Sir William Jones - An Ode in Imitation of Alcaeus


An Ode in Imitation of Alcaeus

What constitutes a State?
Not high-raised battlement or labored mound,
Thick wall or moated gate;
Not cities proud with spires and turrets crowned;
Not bays and broad-armed ports,
Where, laughing at the storm, rich navies ride;
Not starred and spangled courts,
Where low-browed baseness wafts perfume to pride.
No:—men, high-minded men,
With powers as far above dull brutes endued
In forest, brake, or den,
As beasts excel cold rocks and brambles rude;
Men, who their duties know,
But know their rights, and, knowing, dare maintain,
Prevent the long-aimed blow,
And crush the tyrant while they rend the chain:
These constitute a State,
And sovereign Law, that State’s collected will,
O’er thrones and globes elate,
Sits Empress, crowning good, repressing ill.
Smit by her sacred frown,
The fiend, Dissension, like a vapour sinks,
And e’en the all-dazzling crown
Hides her faint rays, and at her bidding shrinks.
Such was this heaven-loved isle,
Than Lesbos fairer and the Cretan shore!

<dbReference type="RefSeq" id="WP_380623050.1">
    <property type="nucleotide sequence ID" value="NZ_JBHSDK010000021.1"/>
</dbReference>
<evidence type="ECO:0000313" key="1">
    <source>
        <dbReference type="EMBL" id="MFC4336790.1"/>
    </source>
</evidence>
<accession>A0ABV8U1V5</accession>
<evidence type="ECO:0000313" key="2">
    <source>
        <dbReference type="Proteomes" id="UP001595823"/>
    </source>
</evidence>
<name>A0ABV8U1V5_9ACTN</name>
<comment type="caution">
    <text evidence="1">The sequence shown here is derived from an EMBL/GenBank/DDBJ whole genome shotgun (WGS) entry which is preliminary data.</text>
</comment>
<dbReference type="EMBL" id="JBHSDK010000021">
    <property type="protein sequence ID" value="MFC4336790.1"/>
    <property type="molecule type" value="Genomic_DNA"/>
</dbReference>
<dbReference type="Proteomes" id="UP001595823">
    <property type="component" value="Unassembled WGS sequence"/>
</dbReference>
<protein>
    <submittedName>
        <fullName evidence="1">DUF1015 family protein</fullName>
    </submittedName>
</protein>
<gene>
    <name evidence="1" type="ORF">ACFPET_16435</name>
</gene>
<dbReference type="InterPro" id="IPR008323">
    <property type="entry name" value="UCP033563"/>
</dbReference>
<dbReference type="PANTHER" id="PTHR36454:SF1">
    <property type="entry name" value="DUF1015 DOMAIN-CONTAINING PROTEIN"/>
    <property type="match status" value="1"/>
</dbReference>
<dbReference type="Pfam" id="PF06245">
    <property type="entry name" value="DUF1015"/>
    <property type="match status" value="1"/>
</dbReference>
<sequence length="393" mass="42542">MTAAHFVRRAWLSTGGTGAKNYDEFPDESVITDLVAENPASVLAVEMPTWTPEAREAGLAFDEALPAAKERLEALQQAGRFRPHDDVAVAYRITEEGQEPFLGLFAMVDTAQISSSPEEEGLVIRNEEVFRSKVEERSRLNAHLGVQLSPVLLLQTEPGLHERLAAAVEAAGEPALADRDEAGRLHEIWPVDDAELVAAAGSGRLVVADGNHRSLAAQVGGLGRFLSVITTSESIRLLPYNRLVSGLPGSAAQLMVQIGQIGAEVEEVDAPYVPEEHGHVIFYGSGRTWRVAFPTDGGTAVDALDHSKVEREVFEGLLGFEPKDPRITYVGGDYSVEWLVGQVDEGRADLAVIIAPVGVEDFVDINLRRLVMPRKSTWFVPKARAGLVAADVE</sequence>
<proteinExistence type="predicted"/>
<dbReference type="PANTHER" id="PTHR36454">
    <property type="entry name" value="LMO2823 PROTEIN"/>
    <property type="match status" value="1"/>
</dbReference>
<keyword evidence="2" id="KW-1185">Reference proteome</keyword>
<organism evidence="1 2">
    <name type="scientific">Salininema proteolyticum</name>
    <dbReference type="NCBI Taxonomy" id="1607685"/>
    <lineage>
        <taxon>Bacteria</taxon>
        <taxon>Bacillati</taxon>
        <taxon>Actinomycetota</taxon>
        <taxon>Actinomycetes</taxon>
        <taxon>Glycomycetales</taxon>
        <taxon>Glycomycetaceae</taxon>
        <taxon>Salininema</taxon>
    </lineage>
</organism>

No more shall Freedom smile?
Shall Britons languish, and be men no more?
Since all must life resign,
Those sweet rewards which decorate the brave,
’Tis folly to decline,
And steal inglorious to the silent grave.
Submitted by 马列托主义者马列托主义者 on Thu, 08/04/2021 - 03:58
Submitter's comments:

The modern Alabama motto was added to the current coat of arms when it was created in 1923. It was officially adopted for use in 1939.[2] It is the second state motto. The first motto was adopted by the Reconstruction Era state legislature on December 29, 1868, for use on the second Seal of Alabama. It depicted a bald eagle atop an American shield, holding a banner inscribed with the motto "Here We Rest" in its beak.[3][4]

The source of the current motto is drawn from the lines of "An Ode in Imitation of Alcaeus," also known by its first line, "What constitutes a State?"[2] It was published in 1781 by the eighteenth-century liberal English philologist Sir William Jones. This poem advanced his ideas on government and morality and was considered by scholars as his greatest political poem. In it he criticizes the widespread corruption of the day and misuse of monarchical power.[5] The words were adjusted by Marie Bankhead Owen into a motto, which was then translated into Latin by Professor W. B. Saffold, of the University of Alabama.[2]


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